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Grady to Forgo Second Term, Lile Jumps In

Rep. Tom Grady, thought a rising star in the GOP-controlled House, said Wednesday that he won't seek re-election in November and can better serve Florida as a private citizen.

In a letter to incoming House Speaker Dean Cannon, Grady, a 52-year old attorney from Naples, said he plans on focusing on his private law practice and as chairman of the fiscally conservative organization, Prosperity Florida, which will promote conservative issues and candidates in the upcoming election cycle and beyond.

In that role, one of the things he'll be doing is working to help get Republican Bill McCollum elected governor, Grady said.

First elected in 2008, Grady said his experience in the Florida House has been invaluable. But as a self-described policy lover, Grady said politics between the chambers and the House leadership’s own political agenda sometimes trumped policy, a constraint he said he wouldn't face in his new role as head of a private political advocacy group.

“By not being in the House, I have been given a new pulpit to speak from,” Grady said. “I like to think I’m graduating, not retiring.”

Grady, who has expressed interest in becoming Florida Attorney General, said Wednesday a 2010 run would be "highly unlikely" and said he has not made up his mind on future political endeavors.

Grady’s departure clears the way for an unexpected primary in the predominantly Republican district that was previously represented by Rep. Dudley Goodlette, who after serving four terms has become a key advisor to current House Speaker Larry Cretul.

In the wake of Grady’s decision, fellow Collier County Republican Laird Lile told the News Service that he will run for the newly vacated seat.

“I’m in,” Lile said after speaking to Grady Wednesday morning.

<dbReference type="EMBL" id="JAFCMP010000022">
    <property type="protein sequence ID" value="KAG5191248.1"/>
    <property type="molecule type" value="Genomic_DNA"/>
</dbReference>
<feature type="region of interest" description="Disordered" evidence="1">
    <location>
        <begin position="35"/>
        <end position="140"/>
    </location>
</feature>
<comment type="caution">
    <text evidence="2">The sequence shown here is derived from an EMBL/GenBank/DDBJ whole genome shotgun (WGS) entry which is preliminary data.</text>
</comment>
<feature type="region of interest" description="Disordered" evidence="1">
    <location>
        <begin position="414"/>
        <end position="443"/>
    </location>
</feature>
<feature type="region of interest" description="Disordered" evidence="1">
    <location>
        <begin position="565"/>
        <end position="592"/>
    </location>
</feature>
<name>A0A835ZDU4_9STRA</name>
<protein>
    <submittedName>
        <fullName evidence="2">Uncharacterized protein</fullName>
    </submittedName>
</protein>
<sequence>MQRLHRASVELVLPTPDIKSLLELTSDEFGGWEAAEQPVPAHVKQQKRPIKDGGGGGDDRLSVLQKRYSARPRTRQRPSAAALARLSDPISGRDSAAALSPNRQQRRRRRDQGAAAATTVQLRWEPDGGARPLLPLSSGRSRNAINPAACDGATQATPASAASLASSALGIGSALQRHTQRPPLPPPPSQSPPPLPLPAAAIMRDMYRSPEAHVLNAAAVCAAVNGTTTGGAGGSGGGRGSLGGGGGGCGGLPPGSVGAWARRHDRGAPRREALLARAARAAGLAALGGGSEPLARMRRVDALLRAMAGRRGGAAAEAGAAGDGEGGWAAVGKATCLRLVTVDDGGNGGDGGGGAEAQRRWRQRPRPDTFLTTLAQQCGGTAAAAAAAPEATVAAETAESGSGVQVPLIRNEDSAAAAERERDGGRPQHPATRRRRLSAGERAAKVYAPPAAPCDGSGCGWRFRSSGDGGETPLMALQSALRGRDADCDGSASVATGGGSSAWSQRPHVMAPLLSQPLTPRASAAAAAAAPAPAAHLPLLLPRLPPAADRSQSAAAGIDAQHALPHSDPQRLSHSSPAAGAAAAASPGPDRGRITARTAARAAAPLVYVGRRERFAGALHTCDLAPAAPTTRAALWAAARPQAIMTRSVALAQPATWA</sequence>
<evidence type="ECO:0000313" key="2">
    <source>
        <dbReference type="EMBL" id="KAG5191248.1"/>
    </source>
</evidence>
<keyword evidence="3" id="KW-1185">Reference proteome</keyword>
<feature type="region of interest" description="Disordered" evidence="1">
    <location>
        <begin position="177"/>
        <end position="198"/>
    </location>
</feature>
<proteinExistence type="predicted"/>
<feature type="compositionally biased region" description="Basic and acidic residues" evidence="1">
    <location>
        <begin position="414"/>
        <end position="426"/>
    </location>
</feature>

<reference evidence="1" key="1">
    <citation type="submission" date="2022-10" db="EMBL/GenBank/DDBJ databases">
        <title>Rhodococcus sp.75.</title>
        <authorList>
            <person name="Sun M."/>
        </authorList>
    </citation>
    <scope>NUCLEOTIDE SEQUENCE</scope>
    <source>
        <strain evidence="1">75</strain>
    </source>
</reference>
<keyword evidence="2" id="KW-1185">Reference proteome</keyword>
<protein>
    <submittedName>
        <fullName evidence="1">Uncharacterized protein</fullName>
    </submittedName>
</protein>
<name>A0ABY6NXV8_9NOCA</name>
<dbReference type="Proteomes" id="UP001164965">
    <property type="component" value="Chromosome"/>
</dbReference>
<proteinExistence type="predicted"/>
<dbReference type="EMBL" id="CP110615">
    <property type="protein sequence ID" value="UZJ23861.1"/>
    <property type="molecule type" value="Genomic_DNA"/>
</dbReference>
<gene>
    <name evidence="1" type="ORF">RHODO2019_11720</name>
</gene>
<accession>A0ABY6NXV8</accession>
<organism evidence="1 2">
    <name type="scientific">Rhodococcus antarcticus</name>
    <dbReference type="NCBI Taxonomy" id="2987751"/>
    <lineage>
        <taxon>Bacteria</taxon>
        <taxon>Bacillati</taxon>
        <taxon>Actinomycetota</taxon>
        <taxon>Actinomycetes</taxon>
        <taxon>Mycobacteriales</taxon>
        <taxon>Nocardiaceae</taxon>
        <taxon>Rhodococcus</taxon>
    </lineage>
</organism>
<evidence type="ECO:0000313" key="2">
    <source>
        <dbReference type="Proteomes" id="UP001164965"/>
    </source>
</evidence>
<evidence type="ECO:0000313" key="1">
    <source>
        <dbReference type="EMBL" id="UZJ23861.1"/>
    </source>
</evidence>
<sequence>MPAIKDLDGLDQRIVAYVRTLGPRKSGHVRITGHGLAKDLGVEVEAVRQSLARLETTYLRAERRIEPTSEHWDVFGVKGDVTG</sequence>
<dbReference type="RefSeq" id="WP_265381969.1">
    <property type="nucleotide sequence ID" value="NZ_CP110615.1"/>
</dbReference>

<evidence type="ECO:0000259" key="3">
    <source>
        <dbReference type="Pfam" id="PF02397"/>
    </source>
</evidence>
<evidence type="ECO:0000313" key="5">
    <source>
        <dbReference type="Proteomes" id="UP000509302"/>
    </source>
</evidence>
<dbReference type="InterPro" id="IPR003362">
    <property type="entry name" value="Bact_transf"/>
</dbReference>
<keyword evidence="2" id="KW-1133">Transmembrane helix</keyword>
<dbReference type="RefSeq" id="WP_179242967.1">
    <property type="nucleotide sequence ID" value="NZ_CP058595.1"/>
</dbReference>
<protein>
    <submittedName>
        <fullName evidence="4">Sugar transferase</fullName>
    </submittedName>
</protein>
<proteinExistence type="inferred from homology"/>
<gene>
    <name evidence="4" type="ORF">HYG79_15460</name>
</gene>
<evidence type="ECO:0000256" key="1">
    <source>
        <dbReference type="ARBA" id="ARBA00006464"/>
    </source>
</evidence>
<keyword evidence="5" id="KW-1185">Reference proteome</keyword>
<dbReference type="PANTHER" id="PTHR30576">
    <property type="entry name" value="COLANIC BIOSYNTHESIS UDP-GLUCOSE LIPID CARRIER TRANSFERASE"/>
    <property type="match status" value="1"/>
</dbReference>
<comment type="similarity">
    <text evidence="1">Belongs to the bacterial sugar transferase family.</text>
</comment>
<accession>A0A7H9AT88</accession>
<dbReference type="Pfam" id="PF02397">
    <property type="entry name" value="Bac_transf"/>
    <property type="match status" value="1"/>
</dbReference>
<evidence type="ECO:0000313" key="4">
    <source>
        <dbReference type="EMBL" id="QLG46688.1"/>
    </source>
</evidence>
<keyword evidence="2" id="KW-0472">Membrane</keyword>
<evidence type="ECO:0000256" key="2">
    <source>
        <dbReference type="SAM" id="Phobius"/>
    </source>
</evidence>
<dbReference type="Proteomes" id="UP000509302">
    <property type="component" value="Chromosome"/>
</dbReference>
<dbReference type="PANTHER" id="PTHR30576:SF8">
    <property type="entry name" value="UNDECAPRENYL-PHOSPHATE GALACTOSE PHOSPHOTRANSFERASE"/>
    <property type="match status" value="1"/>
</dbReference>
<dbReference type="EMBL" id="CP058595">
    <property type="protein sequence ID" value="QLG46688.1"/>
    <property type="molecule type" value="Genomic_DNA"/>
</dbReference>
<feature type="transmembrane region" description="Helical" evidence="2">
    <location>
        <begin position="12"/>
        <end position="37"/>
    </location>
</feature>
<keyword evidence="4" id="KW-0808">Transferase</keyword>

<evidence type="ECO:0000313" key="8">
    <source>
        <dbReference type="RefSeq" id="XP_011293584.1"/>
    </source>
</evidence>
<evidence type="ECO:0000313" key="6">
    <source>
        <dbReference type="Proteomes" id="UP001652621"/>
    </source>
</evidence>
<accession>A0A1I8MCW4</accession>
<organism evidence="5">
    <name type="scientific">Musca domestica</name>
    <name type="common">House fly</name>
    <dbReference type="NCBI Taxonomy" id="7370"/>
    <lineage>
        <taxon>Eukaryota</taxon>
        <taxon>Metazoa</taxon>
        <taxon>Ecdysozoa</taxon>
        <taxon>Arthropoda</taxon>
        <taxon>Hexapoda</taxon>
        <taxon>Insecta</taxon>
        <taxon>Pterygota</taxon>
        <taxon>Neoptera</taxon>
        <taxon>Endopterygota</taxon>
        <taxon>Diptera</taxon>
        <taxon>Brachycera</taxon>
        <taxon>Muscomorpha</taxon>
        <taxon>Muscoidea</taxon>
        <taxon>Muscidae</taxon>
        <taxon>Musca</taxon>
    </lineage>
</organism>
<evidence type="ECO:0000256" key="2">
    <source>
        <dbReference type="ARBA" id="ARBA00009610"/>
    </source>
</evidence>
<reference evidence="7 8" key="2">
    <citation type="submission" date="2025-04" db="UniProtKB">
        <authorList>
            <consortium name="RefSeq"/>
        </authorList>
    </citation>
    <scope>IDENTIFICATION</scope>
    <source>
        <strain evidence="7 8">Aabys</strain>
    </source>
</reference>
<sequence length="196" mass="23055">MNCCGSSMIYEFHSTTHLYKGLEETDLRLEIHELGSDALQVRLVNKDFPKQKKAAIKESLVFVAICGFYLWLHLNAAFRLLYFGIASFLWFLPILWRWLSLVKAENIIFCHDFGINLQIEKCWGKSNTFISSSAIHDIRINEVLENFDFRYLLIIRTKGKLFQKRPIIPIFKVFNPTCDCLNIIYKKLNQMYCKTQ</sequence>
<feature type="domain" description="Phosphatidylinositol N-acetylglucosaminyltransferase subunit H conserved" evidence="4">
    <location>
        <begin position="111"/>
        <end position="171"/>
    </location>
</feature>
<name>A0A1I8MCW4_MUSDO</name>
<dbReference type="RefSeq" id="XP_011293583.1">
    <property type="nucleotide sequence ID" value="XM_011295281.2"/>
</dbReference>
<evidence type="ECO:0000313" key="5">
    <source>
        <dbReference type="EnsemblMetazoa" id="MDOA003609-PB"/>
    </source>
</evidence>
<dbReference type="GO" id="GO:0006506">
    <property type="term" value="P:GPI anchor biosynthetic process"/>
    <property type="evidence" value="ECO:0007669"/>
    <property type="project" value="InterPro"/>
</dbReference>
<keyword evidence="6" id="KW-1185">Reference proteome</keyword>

Lile, a Naples-based estate and trust lawyer, has been active in the Florida Bar and now sits on its board of governors. Politically, Laird was the founding chairman of the RPPTL-PAC, a political action committee focused on legislation dealing with property, probate and trust laws in Florida.

Despite his freshman status, Grady successful sponsored measures to bolster regulations on international banks operating in Florida and tighten requirements on debt collection agencies to prevent predatory practices.

But Grady was unsuccessful in some more controversial efforts to require state employees to pay more for their retirement, and streamline the foreclosure process, which fell to defeat.

Grady was encouraged to run for the House by Gov. Charlie Crist, but has since distanced himself from the governor, withdrawing his support of Crist's Senate campaign even before Crist announced he would run for Senate with no party affiliation. Grady said he and Crist were simply not on the same political page anymore.

Grady said no single event persuaded him to step away from the Legislature. But he said he would continue to be engaged in policy decisions.

“It is not essential for me to be the face of the district,” Grady said. “I think I can still contribute.”

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